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Thursday, 21 July 2011

Kikkerland Scented Rubbers - A Functional Fragrance Too Far?

Kikkerland Design Inc. is a US company with its roots in Holland (the word "Kikkerland" is a term of endearment for "The Netherlands" apparently, meaning "land of frogs"). This explains why it actually says "Scented Erasers" on the packet, but as a British person with some 48 years of manual error correction under my belt, I cannot bring myself to refer to this small item of stationery as anything other than a rubber. Some US readers may be sniggering at this point, but the readership of Bonkers is currently heavily skewed towards British people googling "Lidl perfume", so the transatlantic titters may be minimal. By the same token - in the unlikely event of these terms arising naturally in the context of a scent-related post - I shall not hesitate to refer colloquially to a cigarette as a "fag", while strenuously avoiding all references to "fanny".

So that's cleared that up. Now I got these rubbers as a joke gift from my best friend Clare, owner of the perfumista pin-up pooch, and yesterday I finally broached the packet and actually smelt them. Before getting into my sniffing report proper, I should perhaps lead with this overview of the company's ethos, taken from its website:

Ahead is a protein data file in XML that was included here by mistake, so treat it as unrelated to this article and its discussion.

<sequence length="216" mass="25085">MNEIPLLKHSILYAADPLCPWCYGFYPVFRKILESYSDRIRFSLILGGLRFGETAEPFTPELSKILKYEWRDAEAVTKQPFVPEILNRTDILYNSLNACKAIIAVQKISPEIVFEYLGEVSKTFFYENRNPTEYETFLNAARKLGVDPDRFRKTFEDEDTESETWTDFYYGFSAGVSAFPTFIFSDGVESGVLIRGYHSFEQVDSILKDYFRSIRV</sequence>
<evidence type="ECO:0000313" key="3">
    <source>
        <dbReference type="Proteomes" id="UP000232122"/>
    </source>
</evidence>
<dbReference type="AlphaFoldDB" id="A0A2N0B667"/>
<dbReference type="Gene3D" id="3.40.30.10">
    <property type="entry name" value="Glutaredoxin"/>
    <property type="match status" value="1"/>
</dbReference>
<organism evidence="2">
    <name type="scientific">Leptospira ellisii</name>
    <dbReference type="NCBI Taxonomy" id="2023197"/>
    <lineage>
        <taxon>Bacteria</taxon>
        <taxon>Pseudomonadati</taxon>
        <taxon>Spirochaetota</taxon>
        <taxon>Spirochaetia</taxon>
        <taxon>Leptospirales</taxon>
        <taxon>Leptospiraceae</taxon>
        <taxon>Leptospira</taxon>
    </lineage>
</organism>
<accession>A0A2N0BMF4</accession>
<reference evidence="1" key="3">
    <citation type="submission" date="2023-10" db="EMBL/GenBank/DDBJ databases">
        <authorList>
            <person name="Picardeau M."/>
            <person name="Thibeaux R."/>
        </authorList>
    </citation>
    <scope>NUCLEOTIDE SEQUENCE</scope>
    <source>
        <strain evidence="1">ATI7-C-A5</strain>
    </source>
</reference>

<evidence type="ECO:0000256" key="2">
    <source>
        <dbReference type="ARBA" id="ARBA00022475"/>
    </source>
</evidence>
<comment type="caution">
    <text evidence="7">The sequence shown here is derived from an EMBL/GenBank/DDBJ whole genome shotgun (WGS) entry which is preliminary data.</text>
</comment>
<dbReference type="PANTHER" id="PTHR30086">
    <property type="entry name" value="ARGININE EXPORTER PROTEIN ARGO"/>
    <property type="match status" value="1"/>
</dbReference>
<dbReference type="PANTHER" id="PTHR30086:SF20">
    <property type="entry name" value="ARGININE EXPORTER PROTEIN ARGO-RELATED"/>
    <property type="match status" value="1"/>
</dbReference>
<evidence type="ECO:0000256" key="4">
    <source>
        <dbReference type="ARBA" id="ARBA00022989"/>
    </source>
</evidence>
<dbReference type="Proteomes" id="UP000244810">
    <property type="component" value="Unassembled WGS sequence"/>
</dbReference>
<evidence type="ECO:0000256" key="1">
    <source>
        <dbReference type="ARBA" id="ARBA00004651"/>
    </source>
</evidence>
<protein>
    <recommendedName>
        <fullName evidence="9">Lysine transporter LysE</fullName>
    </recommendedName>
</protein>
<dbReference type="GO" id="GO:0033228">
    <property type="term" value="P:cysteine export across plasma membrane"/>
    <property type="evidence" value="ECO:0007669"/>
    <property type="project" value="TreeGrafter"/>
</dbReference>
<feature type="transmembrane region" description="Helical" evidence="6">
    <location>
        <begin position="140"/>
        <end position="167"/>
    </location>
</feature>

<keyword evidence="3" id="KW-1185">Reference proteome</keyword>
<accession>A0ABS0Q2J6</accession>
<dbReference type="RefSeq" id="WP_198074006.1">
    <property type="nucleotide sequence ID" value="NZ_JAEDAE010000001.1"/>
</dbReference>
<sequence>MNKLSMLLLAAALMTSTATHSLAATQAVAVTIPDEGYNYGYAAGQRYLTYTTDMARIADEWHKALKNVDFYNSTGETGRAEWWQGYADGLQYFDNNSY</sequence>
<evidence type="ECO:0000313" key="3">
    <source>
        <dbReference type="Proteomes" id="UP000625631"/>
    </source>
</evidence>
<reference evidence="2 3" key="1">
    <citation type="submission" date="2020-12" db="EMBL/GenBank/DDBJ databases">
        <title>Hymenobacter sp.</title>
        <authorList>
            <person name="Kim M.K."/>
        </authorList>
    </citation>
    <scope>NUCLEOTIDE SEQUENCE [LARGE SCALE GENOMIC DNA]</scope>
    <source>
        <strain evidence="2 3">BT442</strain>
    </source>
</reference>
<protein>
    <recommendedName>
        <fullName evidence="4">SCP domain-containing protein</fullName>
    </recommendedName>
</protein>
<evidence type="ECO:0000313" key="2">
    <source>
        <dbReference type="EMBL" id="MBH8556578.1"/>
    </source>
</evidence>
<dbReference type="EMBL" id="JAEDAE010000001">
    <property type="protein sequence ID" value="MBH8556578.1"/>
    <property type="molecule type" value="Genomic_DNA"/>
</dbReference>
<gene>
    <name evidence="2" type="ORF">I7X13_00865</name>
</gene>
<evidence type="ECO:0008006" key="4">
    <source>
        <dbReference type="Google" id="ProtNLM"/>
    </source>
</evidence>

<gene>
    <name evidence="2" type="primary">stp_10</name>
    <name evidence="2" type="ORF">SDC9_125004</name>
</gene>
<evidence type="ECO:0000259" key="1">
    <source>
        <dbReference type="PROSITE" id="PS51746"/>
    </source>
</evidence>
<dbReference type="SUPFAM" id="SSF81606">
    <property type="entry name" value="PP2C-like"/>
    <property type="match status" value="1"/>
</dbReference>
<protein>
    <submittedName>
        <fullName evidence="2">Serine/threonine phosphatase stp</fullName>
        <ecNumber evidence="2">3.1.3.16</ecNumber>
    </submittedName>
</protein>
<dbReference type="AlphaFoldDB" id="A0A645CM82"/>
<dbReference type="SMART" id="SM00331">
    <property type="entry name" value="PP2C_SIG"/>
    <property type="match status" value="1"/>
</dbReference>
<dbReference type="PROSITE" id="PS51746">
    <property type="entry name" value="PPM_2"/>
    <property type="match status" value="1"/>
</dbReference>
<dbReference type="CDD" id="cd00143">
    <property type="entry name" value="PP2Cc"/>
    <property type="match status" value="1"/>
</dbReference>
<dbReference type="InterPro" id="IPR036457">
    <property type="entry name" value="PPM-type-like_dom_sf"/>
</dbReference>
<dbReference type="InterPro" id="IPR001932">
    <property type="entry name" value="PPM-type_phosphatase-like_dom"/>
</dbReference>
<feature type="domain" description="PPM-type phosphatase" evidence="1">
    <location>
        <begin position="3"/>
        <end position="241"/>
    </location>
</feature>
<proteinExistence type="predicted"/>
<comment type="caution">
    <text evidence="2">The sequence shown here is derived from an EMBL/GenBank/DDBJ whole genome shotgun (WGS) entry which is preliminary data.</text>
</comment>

"Welcome to Kikkerland Design Inc., where creativity runs rampant and even the most utilitarian gadget becomes a delightful discovery.

Since 1992, the folks at Kikkerland Design have traveled the world in search of original designs for things that can make life more enjoyable. Clever things to intrigue you. Smart things that make everyday tasks easier. And gentle things that make you feel happier when you use them."

I guess a fragrant rubber comes under the heading of "gentle things to make you feel happier". In theory at least...

So there are five rubbers in the range, small plasticky cubes - PVC free, Latex free - which got me wondering what they are in fact made of. I've done a bit of research and think they are probably vinyl rather than the synthetic rubber variety. They are not much bigger than a sugar cube - or even a Dolly Mixture! - and coloured rather sickly shades suggestive of their odour/"flavour". These are: strawberry, milk, mixed fruit juice, chocolate and grape. They are packaged, for reasons that pass me by completely, in what I can best describe as an imitation Tetra-pak milk carton, which you have to rip off to extract the rubber inside.

Right, so I smelt them each in turn - there was no point trying to conduct a blind test, as it was pretty obvious which was which from the colour. I could only actually detect a scent at all in three of them: chocolate, grape and vanilla. Each was a bit synthetic, but recognisable as the scent in question. The mixed fruit juice and strawberry ones were, however, completely odourless. Then Mr Bonkers had a go (not noted for his nasal prowess, obviously, but with the benefit of being on hand at the time of the trial). Now he could only smell the milk one, which he pronounced to be "very vanilla-y".